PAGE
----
• A new treatment was tailored to help patients with childhood relational trauma (history of childhood neglect, violence and/or sexual abuse), who, as a consequence, have trauma reactions and eating problems as adults


Disposition2
Disposition Childhood Relational Trauma

Background

Method

Treatment model

Discussion

Conclusion


Treatment conditions
Treatment conditions Childhood Relational Trauma

  • The groups of patients (7 people) are in a closed group, where about 80 % of the therapy is conducted in diverse group modalities. We use out-door activities as an important part of the program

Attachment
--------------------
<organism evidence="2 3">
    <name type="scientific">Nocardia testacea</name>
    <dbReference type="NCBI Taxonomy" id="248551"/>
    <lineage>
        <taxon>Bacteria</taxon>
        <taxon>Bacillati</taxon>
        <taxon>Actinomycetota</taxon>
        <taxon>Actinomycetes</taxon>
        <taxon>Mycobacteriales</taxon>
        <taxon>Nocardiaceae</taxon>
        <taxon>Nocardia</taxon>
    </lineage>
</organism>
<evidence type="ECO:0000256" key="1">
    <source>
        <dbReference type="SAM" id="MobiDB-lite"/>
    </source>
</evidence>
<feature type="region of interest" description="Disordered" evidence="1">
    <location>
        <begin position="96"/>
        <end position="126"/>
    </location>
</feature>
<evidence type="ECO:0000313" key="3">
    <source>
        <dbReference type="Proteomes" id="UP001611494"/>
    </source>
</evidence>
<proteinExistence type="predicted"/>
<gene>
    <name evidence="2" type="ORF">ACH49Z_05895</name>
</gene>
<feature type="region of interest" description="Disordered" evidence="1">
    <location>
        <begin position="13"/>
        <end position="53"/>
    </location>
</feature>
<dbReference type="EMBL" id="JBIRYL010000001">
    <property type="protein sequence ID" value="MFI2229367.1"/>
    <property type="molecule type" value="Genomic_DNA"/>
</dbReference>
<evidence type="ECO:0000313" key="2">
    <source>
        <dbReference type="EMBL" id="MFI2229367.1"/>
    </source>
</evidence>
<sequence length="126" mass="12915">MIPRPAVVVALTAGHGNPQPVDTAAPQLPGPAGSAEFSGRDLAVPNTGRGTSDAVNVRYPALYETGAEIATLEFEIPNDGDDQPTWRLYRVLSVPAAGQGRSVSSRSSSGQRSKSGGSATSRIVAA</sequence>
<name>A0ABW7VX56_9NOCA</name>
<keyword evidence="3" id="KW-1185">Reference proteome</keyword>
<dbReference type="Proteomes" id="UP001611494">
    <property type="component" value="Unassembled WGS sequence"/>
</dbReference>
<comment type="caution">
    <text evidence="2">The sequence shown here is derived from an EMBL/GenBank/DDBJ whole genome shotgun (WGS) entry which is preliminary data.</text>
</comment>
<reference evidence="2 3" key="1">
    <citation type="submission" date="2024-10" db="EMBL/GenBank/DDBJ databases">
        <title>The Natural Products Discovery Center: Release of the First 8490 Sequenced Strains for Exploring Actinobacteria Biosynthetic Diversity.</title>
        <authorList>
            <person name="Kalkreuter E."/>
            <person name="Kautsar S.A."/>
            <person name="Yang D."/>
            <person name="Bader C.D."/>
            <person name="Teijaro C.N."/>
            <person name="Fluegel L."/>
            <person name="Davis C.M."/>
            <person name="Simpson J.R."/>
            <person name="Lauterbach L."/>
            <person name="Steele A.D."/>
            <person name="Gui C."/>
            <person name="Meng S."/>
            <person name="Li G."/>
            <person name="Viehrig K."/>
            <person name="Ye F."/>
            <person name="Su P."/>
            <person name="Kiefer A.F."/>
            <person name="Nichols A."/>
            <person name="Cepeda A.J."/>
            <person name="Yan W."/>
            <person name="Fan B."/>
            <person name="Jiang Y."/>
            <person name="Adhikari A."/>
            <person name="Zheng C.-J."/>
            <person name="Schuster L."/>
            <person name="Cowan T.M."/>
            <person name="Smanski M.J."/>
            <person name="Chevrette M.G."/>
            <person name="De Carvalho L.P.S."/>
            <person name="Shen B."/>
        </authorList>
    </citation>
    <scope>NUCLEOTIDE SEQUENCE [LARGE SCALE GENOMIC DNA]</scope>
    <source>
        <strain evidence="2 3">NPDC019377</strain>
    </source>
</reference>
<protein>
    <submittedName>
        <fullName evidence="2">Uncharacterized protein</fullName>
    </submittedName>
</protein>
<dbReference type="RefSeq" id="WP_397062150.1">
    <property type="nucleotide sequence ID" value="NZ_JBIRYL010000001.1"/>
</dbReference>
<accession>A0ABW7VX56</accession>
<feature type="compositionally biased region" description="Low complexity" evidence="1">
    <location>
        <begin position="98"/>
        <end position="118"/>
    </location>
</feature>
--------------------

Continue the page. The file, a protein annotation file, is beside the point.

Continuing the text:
• 13 patients have completed phase 2, while 26 have finished phase 1. So far no patients have completed the one-year follow-up


The patient group
The patient group Childhood Relational Trauma

  • Most of the patients have posttraumatic stress disorder (PTSD). Comorbid diseases are eating disorders, depression, psychosomatic disorders and personality disorders


Complex ptsd
Complex PTSD Childhood Relational Trauma

  • Besides symptoms of PTSD, the patients experience additional problems:

    • Affect dysregulation

    • Dissociative symptoms, both mental and psychosomatic

    • Negative self-perception (helplessness, shame, guilt and self-blame)

    • Interpersonal difficulties (fear and distrust)

    • Somatization and medical problems


Disposition3
Disposition Childhood Relational Trauma

Background

Method